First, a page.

Gwynnae Byrd, 46, Sacramento
"We are all presumptive terrorists now," said Byrd, who contends personal liberties have been needlessly sacrificed by heightened security measures put in place in response to 9/11.
Byrd bristles at the sight of her young children moving through metal detectors at airports, and has watched in anger as her 96-year-old grandmother and sick, wheelchair-using mother were flagged for special screening. She considers the new "body scanning" devices an invasion of privacy, and believes none of these measures has made the country safer from potential attacks.
"Laws and procedures have only given us the appearance of doing something," said Byrd, a lawyer-turned-professional organizer who runs her own business. "But there is no such thing as being absolutely secure. Our current methods emerged out of fear and panic, and are overbroad and ineffective."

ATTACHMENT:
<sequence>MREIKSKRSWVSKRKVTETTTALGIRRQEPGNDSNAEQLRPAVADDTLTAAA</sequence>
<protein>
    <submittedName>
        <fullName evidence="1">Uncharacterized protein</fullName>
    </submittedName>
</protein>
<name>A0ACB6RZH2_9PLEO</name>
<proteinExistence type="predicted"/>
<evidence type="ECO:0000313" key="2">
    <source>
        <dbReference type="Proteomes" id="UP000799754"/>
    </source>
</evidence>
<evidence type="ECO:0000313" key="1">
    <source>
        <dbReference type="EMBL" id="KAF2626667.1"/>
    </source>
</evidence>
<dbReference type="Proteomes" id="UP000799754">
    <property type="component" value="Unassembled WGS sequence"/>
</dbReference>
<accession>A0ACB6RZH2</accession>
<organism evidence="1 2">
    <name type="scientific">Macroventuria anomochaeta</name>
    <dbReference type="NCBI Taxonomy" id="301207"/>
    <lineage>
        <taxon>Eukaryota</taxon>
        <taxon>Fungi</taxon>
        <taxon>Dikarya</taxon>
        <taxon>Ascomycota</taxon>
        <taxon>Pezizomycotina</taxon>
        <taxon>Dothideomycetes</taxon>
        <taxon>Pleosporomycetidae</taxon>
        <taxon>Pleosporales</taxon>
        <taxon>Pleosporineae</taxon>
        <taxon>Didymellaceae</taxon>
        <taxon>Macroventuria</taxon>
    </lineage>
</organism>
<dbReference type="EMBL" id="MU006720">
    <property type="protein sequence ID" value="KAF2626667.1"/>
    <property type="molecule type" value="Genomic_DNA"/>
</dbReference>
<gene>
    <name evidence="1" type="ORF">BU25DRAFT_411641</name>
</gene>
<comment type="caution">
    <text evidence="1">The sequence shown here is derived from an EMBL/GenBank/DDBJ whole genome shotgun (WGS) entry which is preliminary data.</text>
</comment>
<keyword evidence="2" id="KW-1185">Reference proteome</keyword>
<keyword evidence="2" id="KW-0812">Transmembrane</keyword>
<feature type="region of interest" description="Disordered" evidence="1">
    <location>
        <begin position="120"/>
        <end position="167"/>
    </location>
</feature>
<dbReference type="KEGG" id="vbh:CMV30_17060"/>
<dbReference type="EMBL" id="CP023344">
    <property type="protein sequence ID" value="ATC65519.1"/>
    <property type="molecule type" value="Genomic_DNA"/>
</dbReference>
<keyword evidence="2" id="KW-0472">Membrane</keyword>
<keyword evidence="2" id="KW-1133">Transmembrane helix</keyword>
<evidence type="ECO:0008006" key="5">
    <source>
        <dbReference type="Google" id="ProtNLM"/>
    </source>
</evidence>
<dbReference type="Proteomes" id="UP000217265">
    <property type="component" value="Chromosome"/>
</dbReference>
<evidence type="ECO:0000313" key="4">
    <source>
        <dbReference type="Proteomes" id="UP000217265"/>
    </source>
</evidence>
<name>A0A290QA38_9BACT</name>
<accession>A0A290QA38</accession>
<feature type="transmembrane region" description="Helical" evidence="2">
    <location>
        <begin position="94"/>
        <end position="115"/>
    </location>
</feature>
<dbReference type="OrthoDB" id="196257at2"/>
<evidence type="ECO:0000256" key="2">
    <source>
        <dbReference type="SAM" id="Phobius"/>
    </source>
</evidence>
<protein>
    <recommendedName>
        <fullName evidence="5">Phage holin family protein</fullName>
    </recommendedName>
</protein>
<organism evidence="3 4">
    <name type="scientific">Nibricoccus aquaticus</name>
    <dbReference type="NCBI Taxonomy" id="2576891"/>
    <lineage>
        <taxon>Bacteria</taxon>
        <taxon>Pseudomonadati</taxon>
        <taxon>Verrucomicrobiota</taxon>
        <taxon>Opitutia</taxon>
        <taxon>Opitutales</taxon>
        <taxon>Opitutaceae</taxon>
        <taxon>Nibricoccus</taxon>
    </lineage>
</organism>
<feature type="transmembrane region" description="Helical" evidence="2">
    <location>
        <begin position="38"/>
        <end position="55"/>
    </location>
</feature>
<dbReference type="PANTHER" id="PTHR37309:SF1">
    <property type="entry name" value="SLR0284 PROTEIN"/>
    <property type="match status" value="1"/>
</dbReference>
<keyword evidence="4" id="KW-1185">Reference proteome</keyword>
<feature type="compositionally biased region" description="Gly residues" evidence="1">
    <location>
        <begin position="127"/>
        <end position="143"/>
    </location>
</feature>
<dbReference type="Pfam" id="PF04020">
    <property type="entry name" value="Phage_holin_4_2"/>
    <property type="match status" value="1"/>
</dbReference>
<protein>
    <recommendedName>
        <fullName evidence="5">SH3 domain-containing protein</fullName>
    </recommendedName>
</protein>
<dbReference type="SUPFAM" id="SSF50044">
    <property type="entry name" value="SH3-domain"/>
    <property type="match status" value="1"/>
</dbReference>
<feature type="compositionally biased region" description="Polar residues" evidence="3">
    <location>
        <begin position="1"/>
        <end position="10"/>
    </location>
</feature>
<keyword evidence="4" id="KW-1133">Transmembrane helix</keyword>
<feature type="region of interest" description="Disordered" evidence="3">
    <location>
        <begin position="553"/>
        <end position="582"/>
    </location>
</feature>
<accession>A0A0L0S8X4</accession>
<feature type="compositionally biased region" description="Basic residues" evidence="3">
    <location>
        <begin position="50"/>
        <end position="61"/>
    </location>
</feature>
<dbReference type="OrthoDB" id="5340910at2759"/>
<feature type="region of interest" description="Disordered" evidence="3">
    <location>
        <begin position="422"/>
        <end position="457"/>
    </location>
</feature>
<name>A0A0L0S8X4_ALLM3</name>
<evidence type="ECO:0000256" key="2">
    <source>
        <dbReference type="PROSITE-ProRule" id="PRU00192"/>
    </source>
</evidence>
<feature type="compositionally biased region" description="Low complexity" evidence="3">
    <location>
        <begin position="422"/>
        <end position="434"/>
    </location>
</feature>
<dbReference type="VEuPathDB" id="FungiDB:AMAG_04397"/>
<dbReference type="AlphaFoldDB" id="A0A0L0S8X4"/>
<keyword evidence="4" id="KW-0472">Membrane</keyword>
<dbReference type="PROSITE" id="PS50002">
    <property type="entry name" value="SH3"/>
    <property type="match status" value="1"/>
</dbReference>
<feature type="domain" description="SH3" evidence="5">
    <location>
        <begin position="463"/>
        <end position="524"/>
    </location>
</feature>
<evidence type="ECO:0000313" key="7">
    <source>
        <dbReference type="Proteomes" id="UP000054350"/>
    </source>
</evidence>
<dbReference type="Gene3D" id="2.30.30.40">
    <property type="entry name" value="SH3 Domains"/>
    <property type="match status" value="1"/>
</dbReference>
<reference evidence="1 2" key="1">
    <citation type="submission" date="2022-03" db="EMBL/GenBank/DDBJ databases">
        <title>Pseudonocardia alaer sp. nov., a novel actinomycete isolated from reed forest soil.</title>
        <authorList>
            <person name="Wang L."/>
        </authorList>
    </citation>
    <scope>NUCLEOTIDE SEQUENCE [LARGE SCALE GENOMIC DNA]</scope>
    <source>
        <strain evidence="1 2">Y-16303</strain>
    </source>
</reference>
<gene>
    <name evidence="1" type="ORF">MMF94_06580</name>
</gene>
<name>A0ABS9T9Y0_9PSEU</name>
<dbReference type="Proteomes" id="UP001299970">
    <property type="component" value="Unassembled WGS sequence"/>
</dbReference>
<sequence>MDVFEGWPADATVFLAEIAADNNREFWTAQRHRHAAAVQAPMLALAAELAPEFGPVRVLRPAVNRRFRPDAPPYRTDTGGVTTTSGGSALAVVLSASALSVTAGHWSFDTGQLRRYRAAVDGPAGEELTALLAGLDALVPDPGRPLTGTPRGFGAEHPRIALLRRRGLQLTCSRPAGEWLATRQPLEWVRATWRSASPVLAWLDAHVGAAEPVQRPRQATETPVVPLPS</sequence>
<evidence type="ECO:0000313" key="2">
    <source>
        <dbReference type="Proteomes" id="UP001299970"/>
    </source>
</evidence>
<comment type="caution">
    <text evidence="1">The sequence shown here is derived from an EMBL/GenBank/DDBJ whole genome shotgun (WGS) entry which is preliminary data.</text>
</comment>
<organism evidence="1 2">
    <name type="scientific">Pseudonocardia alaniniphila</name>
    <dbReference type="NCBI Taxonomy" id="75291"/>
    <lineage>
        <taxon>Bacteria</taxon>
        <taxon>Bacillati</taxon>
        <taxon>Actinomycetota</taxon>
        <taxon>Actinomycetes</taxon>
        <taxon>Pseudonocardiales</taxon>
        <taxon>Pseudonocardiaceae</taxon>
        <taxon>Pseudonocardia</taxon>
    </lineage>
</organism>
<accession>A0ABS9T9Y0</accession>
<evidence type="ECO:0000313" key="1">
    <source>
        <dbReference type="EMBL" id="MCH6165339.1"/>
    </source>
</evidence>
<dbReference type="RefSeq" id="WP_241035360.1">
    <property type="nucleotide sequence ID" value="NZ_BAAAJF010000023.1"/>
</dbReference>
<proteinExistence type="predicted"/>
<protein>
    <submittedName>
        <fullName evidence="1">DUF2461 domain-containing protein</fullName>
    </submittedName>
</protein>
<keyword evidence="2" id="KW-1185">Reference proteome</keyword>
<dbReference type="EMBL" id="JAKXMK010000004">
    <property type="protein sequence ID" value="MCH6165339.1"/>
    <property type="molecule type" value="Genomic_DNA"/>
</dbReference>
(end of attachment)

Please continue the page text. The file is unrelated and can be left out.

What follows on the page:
Byrd said security personnel should focus on issues that rightly raise suspicions of terrorism, such as whether someone bought a ticket with cash, is traveling one-way or appears extraordinarily nervous.
"We need to work to minimize risk in sensible ways," she said.
Although nearly 3,000 people lost their lives on 9/11, "more than 10 times that number are killed in auto accidents every year," she said. "If we really care about preventing Americans from dying, we might want to invest in making cars and roads safer."
Byrd notes that the federal Department of Homeland Security's budget is somewhere around $50 billion.
"As a taxpayer, I think that money could be better spent on things that don't make me feel like I live in a police state."
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